Despite villagers’ protests, the MMRDA says there is no cause to reconsider the water supply scheme. “The water allocation by the state government is decided after a Cabinet sub-committee decision,” says Additional Metropolitan Commissioner Sanjay Khandare. “We are awaiting clearances from the Forest department and work would continue subsequently.” He says while the tribal protestors are being heard by Palghar Collector Prashant Narnaware, there are as many or more people who have demanded the water supply scheme.
The MMRDA seeking permission to build on forest land has run into opposition too – the project’s purification centre is proposed on a 26 hectare plot of forest land that was already allotted to the Gram Panchayat of Veti as Community Forest Rights under the FRA. “Any construction here, including for public projects, will require our consent as per law,” says Veti resident Hadal. “And we will not allow it.”
In Hanumannagar, a ‘resettlement village’ where those displaced by the Dhamni dam were given land and homesteads, scores of residents’ land is not yet in their names, nor even in the name of the village. Sarpanch Bandu Umbarsada’s own 7/12 extracts locates his land in the neighbouring village of Nevala, while a one-acre plot tilled by his brother Devu is shown as located in Shigaon. “We are not opposed to giving water to Mumbai or Vasai-Virar, but we feel dismayed that so many issues related to our rehabilitation remain unresolved even 30 years later,” he says. Many fields in Hanumannagar do not have access to the canals, and depend on wells and borewells.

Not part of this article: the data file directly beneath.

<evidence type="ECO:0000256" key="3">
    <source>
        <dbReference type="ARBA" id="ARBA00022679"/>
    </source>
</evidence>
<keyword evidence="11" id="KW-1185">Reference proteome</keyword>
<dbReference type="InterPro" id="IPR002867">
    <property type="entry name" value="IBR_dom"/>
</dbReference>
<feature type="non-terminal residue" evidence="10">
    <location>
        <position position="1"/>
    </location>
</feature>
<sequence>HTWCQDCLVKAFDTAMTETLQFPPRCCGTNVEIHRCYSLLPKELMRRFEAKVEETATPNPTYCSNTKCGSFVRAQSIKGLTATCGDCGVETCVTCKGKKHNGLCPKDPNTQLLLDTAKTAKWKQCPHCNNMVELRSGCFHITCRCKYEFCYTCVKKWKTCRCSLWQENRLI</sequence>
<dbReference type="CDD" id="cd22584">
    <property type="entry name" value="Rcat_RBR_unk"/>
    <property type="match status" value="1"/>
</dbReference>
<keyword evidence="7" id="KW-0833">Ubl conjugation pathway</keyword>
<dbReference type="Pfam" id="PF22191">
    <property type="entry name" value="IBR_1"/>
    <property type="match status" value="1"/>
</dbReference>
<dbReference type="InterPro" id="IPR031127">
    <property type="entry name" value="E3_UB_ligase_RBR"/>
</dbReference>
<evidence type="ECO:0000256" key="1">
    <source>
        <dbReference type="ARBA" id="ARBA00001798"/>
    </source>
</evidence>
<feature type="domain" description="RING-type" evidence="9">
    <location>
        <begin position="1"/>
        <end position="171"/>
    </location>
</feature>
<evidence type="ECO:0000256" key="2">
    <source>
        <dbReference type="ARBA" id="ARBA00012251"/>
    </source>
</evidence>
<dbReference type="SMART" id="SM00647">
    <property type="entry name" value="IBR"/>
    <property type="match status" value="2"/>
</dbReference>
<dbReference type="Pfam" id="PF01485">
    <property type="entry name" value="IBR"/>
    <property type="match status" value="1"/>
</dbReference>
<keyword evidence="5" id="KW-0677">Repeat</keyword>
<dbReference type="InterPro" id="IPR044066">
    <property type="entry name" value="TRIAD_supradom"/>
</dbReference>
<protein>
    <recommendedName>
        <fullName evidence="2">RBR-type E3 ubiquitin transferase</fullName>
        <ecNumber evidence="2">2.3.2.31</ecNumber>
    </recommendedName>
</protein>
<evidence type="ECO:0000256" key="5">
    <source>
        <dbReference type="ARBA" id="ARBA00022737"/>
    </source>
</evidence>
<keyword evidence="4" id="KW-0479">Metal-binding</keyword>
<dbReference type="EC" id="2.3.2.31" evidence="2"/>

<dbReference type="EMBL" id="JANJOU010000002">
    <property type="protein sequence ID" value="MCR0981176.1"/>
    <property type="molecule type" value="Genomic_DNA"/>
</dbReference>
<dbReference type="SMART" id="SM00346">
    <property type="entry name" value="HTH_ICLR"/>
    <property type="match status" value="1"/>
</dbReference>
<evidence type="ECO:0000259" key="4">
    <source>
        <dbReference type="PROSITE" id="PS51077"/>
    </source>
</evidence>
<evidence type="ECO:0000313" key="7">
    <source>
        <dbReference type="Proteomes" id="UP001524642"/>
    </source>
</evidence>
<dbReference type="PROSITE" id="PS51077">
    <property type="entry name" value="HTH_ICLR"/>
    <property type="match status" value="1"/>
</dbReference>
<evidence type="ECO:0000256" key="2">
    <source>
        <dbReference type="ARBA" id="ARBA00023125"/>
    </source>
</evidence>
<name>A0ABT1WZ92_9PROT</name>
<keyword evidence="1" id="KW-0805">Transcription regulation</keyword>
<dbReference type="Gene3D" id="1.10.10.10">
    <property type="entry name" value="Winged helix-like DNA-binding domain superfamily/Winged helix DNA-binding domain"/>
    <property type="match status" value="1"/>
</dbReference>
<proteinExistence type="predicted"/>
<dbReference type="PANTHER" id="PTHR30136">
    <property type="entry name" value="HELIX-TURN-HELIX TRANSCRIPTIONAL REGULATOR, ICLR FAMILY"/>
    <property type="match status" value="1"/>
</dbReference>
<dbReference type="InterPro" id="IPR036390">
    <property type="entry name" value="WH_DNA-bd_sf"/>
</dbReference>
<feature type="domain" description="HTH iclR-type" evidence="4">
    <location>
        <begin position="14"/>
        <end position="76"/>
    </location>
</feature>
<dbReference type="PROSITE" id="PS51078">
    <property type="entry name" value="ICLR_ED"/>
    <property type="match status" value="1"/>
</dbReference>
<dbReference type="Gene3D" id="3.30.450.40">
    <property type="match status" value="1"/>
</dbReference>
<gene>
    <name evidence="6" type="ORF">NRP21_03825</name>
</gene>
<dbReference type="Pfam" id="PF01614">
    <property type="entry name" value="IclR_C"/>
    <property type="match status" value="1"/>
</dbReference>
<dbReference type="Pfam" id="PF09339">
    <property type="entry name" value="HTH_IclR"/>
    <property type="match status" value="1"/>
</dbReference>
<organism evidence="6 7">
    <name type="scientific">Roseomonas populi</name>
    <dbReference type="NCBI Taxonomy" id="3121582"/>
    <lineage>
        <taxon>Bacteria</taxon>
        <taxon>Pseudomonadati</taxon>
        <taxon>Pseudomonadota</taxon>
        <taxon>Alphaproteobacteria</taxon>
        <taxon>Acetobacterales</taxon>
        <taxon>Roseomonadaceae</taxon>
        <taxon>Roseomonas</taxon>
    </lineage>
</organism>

Back in Palghar, residents of the Dandekarpada and Sagpada hamlets scoff at the suggestion that drinking water supply takes primacy over water for irrigation and industry. Suffering an acute water shortage and dried up wells, residents of Dandekarpada have already written to the talathi seeking tanker water as the summer heat peaks.